Boundary Conditions for Wave Dark Matter,'' A. Goetz, February 2015.
We investigate a theory of dark matter called wave dark matter, also
known as scalar field dark matter (SFDM) and boson star dark matter or
Bose-Einstein condensate (BEC) dark matter (also see axion dark
matter), and its relation to the Tully-Fisher relation. We exhibit two
boundary conditions that give rise to Tully-Fisher-like relations for
spherically symmetric static wave dark matter halos: (BC1) Fixing a
length scale at the outer edge of wave dark matter halos gives rise to
a Tully-Fisher-like relation of the form M/(v^4) = constant. (BC2)
Fixing the density of dark matter at the outer edge of wave dark matter
halos gives rise to a Tully-Fisher-like relation of the form
``On wave dark matter in spiral and barred galaxies,'' L. A. Martinez-Medina, Hubert L. Bray, Tonatiuh Matos, December 2015.
We recover spiral and barred spiral patterns in disk galaxy simulations with a Wave Dark Matter (WDM) background (also known as Scalar Field Dark Matter (SFDM), Ultra-Light Axion (ULA) dark matter, and Bose-Einstein Condensate (BEC) dark matter). Here we show how the interaction between a baryonic disk and its Dark Matter Halo triggers the formation of spiral structures when the halo is allowed to have a triaxial shape and angular momentum. This is a more realistic picture within the WDM model since a non-spherical rotating halo seems to be more natural. By performing hydrodynamic simulations, along with earlier test particles simulations, we demonstrate another important way in which wave dark matter is consistent with observations. The common existence of bars in these simulations is particularly noteworthy. This may have consequences when trying to obtain information about the dark matter distribution in a galaxy, the mere presence of spiral arms or a bar usually indicates that baryonic matter dominates the central region and therefore observations, like rotation curves, may not tell us what the DM distribution is at the halo center. But here we show that spiral arms and bars can develop in DM dominated galaxies with a central density core without supposing its origin on mechanisms intrinsic to the baryonic matter.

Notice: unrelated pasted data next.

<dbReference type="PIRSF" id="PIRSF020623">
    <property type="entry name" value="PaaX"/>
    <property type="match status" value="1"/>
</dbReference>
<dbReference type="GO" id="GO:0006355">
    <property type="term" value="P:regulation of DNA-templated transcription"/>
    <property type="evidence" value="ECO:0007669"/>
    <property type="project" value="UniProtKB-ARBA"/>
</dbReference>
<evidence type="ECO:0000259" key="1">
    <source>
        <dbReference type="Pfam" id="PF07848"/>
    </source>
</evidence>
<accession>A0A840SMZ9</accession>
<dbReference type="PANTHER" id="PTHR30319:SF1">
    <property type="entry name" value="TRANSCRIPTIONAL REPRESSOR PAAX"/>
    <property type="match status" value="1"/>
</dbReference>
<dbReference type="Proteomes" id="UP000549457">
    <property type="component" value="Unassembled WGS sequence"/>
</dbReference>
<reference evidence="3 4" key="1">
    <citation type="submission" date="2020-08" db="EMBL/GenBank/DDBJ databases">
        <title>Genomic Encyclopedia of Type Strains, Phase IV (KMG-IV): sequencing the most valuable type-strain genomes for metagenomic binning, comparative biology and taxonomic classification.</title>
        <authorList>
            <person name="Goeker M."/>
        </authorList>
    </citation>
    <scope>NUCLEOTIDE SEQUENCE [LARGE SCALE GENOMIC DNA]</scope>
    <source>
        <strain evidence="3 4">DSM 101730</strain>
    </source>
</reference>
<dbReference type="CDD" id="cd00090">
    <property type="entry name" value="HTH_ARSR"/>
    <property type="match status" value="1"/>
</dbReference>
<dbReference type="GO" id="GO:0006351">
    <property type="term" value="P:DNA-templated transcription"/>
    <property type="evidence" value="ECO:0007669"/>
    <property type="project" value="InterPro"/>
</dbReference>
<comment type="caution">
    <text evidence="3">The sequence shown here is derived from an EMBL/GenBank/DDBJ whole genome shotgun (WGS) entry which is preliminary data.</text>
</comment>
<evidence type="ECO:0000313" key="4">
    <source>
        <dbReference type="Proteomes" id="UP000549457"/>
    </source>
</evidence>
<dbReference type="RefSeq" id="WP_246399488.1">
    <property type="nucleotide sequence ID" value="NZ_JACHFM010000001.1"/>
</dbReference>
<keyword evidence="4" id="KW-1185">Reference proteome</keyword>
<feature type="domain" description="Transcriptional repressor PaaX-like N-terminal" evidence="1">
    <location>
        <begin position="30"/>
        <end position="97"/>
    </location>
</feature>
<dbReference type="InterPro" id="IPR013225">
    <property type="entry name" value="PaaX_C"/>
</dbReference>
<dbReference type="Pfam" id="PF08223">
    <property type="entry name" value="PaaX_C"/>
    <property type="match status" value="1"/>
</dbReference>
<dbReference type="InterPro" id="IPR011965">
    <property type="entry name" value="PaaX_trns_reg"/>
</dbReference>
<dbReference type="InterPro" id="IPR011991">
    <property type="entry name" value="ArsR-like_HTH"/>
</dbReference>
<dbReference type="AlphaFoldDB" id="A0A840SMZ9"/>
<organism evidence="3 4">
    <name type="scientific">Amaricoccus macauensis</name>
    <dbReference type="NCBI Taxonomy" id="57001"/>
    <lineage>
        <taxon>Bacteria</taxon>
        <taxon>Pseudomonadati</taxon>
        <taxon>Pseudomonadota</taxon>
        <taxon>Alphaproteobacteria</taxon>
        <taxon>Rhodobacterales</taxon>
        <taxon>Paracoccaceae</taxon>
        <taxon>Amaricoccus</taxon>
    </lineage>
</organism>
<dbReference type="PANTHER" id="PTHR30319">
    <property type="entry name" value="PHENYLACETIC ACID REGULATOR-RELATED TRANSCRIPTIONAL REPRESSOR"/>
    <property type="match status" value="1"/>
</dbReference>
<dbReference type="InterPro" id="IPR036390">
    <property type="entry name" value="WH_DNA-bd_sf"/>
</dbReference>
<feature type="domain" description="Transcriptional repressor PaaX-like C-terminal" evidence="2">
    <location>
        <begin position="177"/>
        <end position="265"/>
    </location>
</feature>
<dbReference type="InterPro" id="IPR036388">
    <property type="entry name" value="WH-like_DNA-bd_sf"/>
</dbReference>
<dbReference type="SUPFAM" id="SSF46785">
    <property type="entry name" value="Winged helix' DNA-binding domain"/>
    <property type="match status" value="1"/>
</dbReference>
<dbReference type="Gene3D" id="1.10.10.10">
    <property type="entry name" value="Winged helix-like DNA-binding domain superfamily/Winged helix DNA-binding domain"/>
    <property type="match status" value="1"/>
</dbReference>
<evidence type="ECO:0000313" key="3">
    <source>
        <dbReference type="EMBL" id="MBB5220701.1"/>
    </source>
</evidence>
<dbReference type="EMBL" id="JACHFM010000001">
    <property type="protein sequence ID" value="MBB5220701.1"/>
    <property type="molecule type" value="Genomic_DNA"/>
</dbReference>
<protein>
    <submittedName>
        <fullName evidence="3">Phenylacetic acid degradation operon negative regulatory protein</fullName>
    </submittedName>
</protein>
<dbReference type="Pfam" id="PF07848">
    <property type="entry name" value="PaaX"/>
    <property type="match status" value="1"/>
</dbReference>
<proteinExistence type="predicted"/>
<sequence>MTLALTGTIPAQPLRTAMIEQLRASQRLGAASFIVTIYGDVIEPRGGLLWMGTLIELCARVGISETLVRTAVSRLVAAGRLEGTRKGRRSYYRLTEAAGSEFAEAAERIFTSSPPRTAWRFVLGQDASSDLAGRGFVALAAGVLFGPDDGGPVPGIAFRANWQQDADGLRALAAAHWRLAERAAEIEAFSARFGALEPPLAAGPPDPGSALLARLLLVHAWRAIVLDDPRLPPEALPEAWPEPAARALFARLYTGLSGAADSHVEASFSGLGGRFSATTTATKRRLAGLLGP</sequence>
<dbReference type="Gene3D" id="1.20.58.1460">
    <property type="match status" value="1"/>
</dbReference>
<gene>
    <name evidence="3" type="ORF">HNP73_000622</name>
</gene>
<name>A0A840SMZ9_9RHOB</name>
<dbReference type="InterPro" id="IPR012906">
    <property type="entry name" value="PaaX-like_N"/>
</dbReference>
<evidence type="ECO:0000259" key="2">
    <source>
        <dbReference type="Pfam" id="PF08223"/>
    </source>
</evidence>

Right click on the above file links to download the files. The .m
files can be run using Matlab. As some of these .m files create
image files, we suggest creating a new directory for each run and
placing a copy of the .m file in that directory. Then change to
that directory inside Matlab and execute the command line. If you
open the .m files in the Matlab editor, example command lines are
usually listed. There are also example command lines in some of
the papers listed
above as well.
Hubert L. Bray
Mathematics and Physics Departments
Duke University, Box 90320
Durham, NC 27708 USA
For a complete list of publications, grants, awards, and professional activities, visit Professor Bray's Duke University web page or view this computer generated curriculum vitae.